Update Four: I’ll be discussing this on TWiT with Leo Laporte, Ed Bott and others today live at 3 PM Pacific. I now know how it happened, basically start to finish, which I’ll explain in a story on Wired tomorrow (Monday, August 6). Apple tech support is working on recovering my data (thanks guys!) from my Macbook, but I won’t know how successful that was until Monday. According to what the told me last night, the wipe stopped (by powering down) before it got far enough along to start over-writing, so I am hopeful. Via AppleCare, I was able to confirm the hacker’s account of how he got access to my account. I have an email in to Tim Cook and Apple PR, and want to give them a chance to respond (and make changes).  I want to give the company a little more time to look at its internal processes, but should be as simple as a policy change. So far, I haven’t received any acknowledgement from Apple corporate. I did, however, get an urgent call from AppleCare ten minutes after emailing Mr. Cook, informing me that my situation had been escalated and there is now only one person at Apple who can make changes to my account. So I gather corporate is aware of what happened and looking into how to most effectively respond to make sure this doesn’t happen again.

At least, I hope that’s what’s happening. 

234 notes


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  8. jenclass reblogged this from emptyage and added:

    learn here. Wow. This sucks… hard.

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    Yikes. PSA: Back…your stuff. Use 1Password.

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    terrible story! We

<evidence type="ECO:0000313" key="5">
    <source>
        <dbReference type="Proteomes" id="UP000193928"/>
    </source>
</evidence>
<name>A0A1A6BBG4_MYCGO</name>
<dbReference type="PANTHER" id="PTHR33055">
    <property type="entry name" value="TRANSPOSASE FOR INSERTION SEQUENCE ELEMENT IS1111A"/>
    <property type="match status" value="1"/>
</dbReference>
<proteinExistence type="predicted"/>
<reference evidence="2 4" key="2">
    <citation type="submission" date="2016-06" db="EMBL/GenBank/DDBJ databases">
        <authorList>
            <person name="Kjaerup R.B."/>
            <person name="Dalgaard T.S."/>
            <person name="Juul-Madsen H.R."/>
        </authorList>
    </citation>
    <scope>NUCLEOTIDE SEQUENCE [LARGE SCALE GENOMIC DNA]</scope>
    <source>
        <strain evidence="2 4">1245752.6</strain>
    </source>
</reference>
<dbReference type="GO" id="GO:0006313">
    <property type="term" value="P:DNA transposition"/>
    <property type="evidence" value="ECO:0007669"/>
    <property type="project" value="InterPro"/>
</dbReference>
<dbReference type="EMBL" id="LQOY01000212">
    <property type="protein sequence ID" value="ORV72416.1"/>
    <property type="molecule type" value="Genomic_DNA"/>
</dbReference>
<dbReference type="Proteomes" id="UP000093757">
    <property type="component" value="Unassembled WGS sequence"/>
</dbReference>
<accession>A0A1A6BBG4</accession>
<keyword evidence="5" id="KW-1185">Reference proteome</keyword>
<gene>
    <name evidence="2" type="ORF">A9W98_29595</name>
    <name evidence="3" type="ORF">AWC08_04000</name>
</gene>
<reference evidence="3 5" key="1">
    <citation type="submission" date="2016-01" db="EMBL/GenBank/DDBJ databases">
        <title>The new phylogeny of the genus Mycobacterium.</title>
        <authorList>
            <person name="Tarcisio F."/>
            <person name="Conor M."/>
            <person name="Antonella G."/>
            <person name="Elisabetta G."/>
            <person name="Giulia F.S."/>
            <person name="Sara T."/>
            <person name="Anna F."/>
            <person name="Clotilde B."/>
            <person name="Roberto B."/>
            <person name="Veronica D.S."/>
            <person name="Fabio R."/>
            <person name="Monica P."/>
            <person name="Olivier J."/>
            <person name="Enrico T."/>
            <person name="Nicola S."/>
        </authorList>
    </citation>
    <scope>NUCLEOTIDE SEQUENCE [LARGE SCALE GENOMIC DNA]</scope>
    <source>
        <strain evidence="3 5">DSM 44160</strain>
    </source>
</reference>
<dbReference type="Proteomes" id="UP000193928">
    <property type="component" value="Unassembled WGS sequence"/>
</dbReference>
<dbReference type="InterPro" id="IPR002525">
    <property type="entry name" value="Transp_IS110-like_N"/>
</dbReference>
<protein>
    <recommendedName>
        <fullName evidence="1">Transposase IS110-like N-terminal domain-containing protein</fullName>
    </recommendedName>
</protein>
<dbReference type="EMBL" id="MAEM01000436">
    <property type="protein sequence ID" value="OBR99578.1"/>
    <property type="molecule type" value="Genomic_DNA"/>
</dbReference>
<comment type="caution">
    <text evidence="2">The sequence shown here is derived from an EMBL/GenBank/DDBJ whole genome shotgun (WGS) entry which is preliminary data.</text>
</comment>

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    Be careful. Social

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  50. Show more notesLoading…

randomchars: …no, as Google doesn’t offer remote wiping of all your units. You don’t run Android on your laptop, right?

(Edited by author 2 days ago)

  • randomchars 4 comments collapsed Collapse Expand

    No. I’m running Prey. On all my computers including my desktop. If my Google account is compromised, everything else does too.

  • Bricks 1 comment collapsed Collapse Expand

    Do you now see the issue with your retarded actions?

  • Deleriumnightmares 1 comment collapsed Collapse Expand

    It’s almost like you went out of your way to be insecure and retarded.

    Reminds me of a group of people who like to use the same company’s products for all their digital needs…

  • Kev Quirk, RefuGeeks.com creator 1 comment collapsed Collapse Expand

    Wow, you can see the gaping security hole in your setup yet you seem to be so chilled about it. In light of the writers mess that he’s in, don’t you think you should reconsider?

  • Glenn Snead 1 comment collapsed Collapse Expand

    I’d like to point out that this could have happened to anyone.  The web based impacts aren’t OS specific.  If this guy was a Droid user, his Google account would’ve been wiped.  If he was a Windows 8 user…who knows?  Microsoft seems headed towards the walled garden that Apple has had for years.

  • jeffventura, Provocateur. 3 comments collapsed Collapse Expand

    This has nothing to do with Apple devices, asshole. It’s a story of a single account password being hacked and the dangers of linking online accounts. Did you even read the post, or did you stop and type in your idiotic reply when you read ‘Apple’?

    I understand you and your horrifying adult acne love Android, but if someone got a hold of your Google account password, it’d be just as ugly — especially if you linked other online accounts to your Google login.